8 Comments:

Blogger jaymarie said...

I am sorry that you lost your brother, and thank you for sharing about it in such a sincere way.

I think the differences you mentioned between your brother's life and Terri's life are really key in this whole situation. They are where the line is drawn. I don't wish for anyone to become a "victim of technology" (as, it sounds, your brother would have been under different circumstances), but it appears to me that Teri is hardly that, but more a "victim of no voice". What are we to our fellow man if we can not support those who haven't a voice? I know it has all been said before, and I don't want to pontificate...

Just know that I think your story stands alone, and I think many people who are taking a stand on Terri's life would be absolutely supportive of the choices your family made.

Peace - Jaymarie

3/18/2005 12:32:00 PM  
Blogger Dave Justus said...

I certainly agree that the situations are different, and that many who oppose Schiavo's death would agree with my family's decision.

However, there are some who would disagree. And there judgements would be as harsh against my family as many who judge Michael Schiave to be wrong are about him.

The fact that the Schiavo case is harder, and there are more who support her life doesn't change that.

3/18/2005 12:39:00 PM  
Blogger jaymarie said...

I can only imagine that your family has experienced that kind of judgement, and in that case my opinions (not, obviously, my convictions) would bend to your experience.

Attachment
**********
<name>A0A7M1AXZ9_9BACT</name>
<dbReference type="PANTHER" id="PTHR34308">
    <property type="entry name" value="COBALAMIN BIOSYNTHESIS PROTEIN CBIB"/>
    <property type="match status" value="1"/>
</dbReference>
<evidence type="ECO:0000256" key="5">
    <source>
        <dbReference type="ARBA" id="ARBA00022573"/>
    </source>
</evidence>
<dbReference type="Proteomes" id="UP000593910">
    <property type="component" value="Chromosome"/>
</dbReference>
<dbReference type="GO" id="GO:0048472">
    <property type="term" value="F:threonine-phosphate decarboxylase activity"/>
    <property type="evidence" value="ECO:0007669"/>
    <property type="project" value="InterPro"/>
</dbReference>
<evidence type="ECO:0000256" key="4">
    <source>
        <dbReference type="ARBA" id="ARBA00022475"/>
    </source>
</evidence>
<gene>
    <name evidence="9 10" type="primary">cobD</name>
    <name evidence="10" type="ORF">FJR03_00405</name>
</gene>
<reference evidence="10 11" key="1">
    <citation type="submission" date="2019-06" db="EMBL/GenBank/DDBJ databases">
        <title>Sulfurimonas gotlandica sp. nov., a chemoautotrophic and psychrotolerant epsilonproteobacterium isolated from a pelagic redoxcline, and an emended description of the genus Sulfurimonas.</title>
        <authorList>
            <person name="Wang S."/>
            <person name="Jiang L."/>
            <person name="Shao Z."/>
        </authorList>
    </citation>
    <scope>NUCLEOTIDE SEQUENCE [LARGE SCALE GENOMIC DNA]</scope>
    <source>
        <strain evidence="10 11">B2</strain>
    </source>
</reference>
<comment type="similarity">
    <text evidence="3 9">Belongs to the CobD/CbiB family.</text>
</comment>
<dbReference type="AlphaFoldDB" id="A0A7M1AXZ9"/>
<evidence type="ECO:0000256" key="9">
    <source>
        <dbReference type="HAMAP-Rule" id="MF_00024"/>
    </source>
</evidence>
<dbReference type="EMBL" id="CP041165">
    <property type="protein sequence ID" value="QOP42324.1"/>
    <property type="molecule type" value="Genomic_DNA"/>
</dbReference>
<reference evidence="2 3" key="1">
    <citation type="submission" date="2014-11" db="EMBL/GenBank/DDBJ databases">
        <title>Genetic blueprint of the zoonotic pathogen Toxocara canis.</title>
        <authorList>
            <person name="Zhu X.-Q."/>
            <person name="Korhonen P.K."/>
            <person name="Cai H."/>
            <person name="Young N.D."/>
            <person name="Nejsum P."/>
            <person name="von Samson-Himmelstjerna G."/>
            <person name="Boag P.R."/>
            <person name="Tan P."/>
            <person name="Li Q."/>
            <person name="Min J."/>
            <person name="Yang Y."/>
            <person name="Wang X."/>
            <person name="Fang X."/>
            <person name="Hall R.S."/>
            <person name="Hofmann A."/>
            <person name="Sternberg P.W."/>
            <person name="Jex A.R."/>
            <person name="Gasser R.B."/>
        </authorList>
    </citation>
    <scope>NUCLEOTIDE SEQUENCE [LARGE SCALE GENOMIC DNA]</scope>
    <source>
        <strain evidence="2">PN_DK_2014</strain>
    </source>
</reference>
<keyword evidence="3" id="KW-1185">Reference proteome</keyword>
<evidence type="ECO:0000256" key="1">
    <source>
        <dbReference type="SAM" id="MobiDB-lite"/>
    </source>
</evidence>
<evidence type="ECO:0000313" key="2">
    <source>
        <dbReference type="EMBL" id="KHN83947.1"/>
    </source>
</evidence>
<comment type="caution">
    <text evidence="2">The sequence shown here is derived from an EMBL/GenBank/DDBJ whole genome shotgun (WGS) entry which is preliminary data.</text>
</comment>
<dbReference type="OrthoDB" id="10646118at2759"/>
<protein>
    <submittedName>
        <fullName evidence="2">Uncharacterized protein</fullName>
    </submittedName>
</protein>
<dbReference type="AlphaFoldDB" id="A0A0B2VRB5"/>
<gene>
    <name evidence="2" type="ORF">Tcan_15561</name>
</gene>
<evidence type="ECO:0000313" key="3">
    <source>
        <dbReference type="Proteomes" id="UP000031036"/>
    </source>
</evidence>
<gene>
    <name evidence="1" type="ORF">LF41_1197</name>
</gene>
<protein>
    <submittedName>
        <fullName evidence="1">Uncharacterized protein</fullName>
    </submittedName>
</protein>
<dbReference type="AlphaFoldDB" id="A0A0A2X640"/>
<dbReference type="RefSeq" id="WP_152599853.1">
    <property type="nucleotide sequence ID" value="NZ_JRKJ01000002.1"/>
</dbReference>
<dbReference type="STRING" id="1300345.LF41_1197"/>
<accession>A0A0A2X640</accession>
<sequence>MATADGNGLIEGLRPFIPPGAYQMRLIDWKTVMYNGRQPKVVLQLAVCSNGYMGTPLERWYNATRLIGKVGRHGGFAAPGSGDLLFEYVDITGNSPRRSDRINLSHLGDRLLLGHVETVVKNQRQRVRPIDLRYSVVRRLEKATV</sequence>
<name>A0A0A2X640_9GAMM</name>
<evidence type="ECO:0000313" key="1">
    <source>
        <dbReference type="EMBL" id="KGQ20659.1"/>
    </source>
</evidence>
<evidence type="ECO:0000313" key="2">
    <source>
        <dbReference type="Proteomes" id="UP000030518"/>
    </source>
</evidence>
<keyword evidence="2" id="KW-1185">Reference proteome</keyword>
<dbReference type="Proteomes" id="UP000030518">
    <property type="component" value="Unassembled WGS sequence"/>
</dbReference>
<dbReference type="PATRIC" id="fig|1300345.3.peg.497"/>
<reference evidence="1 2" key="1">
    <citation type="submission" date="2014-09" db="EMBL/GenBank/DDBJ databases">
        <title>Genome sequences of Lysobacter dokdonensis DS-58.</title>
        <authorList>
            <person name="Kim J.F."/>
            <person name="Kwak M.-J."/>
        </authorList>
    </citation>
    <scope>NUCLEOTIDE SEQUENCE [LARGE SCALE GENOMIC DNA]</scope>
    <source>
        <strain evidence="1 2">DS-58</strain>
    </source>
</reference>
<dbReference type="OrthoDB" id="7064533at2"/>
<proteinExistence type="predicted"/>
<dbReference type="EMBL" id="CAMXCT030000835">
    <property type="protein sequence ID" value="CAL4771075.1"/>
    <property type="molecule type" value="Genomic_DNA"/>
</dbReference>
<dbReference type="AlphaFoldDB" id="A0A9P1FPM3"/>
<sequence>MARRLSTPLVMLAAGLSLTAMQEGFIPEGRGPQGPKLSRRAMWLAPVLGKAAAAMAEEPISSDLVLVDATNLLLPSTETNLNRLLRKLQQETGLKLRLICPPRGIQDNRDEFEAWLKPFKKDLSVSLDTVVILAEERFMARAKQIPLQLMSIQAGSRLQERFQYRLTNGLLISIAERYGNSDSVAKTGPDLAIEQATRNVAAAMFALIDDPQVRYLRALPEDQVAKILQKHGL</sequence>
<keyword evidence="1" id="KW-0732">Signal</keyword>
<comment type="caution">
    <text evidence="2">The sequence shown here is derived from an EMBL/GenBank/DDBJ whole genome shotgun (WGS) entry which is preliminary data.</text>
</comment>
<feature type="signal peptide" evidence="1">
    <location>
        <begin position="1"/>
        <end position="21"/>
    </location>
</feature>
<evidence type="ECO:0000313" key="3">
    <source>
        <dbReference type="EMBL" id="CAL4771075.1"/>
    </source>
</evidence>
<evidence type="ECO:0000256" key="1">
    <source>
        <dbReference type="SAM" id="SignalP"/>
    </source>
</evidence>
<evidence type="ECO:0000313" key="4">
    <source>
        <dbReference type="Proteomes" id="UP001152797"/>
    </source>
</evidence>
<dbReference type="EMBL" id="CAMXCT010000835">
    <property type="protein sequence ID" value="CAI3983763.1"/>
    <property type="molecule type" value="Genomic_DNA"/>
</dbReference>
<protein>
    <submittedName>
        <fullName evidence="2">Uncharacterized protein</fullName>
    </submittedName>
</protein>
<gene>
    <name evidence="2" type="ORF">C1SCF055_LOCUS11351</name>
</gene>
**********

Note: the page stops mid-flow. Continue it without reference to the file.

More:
fyi - I saw your blog a few days ago and have spent some time appreciating your thoughts...

-Jaymarie

3/18/2005 01:42:00 PM  
Blogger Dave Justus said...

No one has ever personally condemned me or my family for this decision.

Certainly those who would are far outside the mainstream. Our decsion was much more clear cut as I have said.

Thanks for your kinda words about the blog. I appreciate every reader and certainly enjoy every commenter, even (perhaps especially) those who disagree with me.

3/18/2005 01:48:00 PM  
Blogger Frances said...

Dave,
I appreciate your posting such a personal story and what you all had to endure and then recover from.

I wonder if you've read the story of Kate Adamson who recovered from a long term vegetative state and is now living a normal life of wife and mother. The story is here (LifeSiteNews.com). I respectfully submit this only to show that I am one of those who support saving Terri as I think she could really be rehabilitated to a great degree. I have a cousin who was a vegetable after being run over, and my aunt chose to save him. It took years but now he reads, swims, enjoys telling jokes, crosswords, etc. tho' he lives in a wheelchair part time. He's whole. He was far far worse than Terri and he is whole today. I opine that we ought to let these silent victims have a chance. That is all.

Blessings.

3/18/2005 02:07:00 PM  
Blogger MacBoar said...

Dave,

Thank you for sharing what you and your family experienced. All too often families are forced to make these tough decisions with modern medicine. It helps when others realize they are not alone when tough decisions arise.

Thank you.

3/18/2005 08:22:00 PM  
Blogger Dave Justus said...

Francis,